Q: My doctor told me the swelling in my ankles was edema. What causes edema? Can I prevent it?
A: Edema refers to the buildup of fluid outside the circulatory system. Swelling results when gravity causes this extra fluid to settle in the feet, ankles, and legs. Being overweight and sitting or standing for more than an hour or two can cause edema, as can having varicose veins and consuming too much salt. More serious causes include liver disease, kidney disease, and heart failure.
In addition, some medications cause sodium and water retention, such as calcium channel blockers, some antidepressants, and corticosteroids.
If swelling occurs in just one leg, problems with veins in that particular leg, such as a blood clot or varicose veins, may be to blame. Treatment of the underlying medical condition is important and will help prevent edema. A diuretic may also help by increasing sodium excretion.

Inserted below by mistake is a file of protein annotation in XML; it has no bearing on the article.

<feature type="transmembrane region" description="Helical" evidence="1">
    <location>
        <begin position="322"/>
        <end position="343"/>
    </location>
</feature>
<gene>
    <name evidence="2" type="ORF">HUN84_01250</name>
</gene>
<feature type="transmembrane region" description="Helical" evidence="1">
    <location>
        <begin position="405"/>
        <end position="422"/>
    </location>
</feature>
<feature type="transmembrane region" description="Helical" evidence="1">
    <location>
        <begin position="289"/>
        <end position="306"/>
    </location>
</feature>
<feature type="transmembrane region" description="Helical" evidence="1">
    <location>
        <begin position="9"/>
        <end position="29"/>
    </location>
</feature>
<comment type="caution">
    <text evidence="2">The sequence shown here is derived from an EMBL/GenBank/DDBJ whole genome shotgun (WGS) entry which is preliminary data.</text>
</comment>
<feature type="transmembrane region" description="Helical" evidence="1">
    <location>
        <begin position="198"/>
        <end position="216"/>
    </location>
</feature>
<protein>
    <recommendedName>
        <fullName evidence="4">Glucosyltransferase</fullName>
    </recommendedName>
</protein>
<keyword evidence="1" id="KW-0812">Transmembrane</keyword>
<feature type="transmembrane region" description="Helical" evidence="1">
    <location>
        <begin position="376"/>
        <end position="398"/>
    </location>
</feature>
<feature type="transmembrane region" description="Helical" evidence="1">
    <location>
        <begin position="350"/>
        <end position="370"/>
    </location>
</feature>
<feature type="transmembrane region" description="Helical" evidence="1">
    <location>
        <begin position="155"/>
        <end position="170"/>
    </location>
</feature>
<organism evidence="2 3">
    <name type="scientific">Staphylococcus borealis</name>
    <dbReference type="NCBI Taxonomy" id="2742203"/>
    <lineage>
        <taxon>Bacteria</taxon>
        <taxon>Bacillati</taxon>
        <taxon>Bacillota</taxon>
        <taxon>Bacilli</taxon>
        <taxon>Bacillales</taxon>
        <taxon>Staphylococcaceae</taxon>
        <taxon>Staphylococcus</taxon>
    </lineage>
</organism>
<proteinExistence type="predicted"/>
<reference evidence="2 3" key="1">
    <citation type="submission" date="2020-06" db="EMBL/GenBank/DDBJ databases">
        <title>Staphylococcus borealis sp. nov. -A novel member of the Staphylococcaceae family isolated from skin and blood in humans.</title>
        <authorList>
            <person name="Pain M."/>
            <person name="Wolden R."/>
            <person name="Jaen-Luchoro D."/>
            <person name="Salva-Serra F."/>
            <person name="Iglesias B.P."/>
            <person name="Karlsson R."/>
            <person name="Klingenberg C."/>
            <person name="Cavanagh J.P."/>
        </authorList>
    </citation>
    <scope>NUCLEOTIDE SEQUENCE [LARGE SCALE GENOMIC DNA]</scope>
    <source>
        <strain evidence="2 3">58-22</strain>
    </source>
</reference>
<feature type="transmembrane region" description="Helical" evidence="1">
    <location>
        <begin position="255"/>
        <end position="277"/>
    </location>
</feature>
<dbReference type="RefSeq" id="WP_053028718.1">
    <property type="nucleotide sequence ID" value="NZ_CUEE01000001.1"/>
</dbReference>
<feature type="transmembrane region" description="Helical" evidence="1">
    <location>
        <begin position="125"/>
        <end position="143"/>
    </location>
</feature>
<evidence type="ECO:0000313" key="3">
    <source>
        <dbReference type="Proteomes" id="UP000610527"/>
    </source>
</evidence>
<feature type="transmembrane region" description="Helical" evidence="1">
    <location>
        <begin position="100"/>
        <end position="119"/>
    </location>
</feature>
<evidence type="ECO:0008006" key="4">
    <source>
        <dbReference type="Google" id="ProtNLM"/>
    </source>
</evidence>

To relieve or limit swelling, elevate your legs above your heart for 10 to 15 minutes several times a day. You can also try compression stockings. Also remember to stand and walk around at least every hour or so, even if you’re traveling in a car or on a plane. Finally, try cutting down on your salt intake.
Contact your doctor immediately if swelling is accompanied by fever or if your swollen foot or leg is red or warm. Jaundice or a swollen abdomen may be a sign of liver disease and is also cause for concern.
This article first appeared in UC Berkeley Health After 50.
Also see Tips to Reduce Sodium.